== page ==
Within a space that can be covered on a map by the tip of one finger, forests, mountain ranges, geysers, mud pots, and river valleys congregate in a surfeit of scenery. It as if the vertigo-inducing flats of the American Midwest toppled to a halt right here and made up for the relatively bland expanse of the prairies with more than ordinary remorse.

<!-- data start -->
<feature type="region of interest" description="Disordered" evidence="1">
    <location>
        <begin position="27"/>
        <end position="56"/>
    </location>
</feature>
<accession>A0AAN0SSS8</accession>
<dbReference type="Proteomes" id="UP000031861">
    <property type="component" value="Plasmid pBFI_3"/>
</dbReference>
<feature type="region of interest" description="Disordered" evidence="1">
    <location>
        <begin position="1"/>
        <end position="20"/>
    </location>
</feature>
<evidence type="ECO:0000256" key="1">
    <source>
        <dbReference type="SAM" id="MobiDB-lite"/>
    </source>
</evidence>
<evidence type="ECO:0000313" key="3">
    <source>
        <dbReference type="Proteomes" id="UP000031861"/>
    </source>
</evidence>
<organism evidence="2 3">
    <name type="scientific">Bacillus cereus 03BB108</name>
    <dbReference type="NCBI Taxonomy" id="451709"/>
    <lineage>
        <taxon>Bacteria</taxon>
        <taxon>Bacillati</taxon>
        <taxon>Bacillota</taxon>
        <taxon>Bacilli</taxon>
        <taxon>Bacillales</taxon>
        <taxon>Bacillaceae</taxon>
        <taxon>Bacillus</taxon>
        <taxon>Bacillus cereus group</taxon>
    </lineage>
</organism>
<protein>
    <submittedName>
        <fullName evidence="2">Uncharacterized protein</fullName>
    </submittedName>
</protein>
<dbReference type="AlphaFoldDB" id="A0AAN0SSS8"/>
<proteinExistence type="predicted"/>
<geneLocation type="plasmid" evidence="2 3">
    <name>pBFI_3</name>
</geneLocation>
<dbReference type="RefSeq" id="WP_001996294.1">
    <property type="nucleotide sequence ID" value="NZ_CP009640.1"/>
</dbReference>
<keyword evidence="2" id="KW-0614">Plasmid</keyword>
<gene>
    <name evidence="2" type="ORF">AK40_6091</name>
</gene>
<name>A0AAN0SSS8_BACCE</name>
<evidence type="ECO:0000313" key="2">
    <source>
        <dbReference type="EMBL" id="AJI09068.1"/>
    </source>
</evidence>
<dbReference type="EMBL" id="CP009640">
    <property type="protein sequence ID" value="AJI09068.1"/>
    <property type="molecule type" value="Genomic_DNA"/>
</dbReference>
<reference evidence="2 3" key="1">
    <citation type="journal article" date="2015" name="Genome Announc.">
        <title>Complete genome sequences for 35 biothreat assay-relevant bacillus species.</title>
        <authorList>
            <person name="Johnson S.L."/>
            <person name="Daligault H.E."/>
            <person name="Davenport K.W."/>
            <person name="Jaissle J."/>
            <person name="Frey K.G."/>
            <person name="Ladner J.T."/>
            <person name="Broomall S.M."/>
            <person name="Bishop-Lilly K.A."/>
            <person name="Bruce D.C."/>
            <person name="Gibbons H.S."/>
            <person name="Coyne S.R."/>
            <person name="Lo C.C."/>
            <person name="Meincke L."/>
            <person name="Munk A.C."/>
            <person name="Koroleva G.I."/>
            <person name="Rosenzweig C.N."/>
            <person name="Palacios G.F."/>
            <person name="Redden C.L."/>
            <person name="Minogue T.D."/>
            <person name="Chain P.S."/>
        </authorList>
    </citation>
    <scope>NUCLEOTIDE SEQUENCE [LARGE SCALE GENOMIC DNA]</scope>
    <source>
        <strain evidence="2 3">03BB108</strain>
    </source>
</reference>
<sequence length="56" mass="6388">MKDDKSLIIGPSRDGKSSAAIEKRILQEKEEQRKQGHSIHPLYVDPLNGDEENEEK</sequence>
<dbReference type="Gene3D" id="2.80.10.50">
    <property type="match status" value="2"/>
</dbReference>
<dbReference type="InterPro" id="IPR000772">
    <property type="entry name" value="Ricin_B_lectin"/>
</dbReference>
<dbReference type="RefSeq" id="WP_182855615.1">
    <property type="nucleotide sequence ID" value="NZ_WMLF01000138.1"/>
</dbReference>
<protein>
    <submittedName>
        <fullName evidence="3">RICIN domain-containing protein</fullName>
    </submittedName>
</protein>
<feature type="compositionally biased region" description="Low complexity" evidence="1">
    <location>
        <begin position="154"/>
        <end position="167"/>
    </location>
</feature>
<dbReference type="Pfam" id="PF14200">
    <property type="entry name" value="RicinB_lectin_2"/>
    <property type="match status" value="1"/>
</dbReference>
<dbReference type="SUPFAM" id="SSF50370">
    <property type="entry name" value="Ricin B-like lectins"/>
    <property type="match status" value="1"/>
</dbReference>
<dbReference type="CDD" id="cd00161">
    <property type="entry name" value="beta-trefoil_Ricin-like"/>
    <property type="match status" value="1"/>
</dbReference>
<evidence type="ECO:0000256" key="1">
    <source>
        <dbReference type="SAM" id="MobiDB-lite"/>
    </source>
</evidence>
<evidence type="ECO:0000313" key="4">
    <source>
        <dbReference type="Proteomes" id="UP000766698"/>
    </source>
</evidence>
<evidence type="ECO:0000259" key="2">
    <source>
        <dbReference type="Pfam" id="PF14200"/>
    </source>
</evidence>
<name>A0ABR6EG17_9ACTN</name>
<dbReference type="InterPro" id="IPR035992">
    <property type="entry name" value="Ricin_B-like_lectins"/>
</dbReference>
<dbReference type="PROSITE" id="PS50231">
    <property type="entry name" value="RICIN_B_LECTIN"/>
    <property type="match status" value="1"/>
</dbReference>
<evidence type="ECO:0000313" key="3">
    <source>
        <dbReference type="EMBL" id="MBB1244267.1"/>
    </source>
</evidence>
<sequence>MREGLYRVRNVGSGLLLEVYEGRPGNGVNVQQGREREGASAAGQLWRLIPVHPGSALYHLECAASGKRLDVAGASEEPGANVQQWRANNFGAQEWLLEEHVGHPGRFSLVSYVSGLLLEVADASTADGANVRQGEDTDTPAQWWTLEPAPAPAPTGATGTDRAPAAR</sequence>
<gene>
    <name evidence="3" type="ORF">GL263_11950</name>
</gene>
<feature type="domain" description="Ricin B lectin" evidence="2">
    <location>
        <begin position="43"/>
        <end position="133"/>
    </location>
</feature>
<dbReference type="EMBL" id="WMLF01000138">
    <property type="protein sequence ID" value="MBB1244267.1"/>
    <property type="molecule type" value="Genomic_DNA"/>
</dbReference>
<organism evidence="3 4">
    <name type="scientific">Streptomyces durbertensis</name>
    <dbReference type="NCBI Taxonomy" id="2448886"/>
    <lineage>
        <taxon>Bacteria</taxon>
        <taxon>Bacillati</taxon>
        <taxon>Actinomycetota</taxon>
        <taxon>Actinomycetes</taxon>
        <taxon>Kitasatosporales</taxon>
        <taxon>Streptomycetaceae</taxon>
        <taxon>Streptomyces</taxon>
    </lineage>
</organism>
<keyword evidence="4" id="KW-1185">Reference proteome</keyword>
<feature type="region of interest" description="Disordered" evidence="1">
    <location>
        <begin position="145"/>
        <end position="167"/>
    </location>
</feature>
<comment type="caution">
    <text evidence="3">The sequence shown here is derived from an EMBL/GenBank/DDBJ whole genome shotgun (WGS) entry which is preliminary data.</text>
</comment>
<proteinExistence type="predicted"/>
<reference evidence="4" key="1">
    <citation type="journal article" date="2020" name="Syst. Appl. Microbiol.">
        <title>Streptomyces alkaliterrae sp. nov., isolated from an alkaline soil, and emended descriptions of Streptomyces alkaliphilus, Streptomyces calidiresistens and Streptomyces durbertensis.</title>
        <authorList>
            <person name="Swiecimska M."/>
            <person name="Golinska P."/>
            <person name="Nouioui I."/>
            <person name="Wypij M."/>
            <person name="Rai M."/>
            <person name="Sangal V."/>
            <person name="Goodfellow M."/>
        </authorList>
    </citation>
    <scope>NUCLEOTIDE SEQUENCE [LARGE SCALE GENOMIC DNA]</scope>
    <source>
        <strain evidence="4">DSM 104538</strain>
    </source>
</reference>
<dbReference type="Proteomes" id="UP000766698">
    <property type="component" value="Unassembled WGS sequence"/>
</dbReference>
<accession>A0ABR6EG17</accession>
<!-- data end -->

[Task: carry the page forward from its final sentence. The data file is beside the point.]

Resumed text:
Here is how this uneasy scenery was born: About 13 million years ago there was a time of great violence, and a series of immense earthquakes, separated by pauses of about two thousand years, ripped along a fault found where the Teton Range now meets the valley floor. By 12,000 years ago glaciers had carved canyons through the resulting uplift and created a sequence of stark, steep-flanked peaks, the tallest of which, the Grand Teton, surges well over a mile above the sagebrush flats into the sky. Conceived in even greater violence, Yellowstone's central plateau was born in a succession of massive volcanic eruptions, the last of which occurred some 600,000 years ago.
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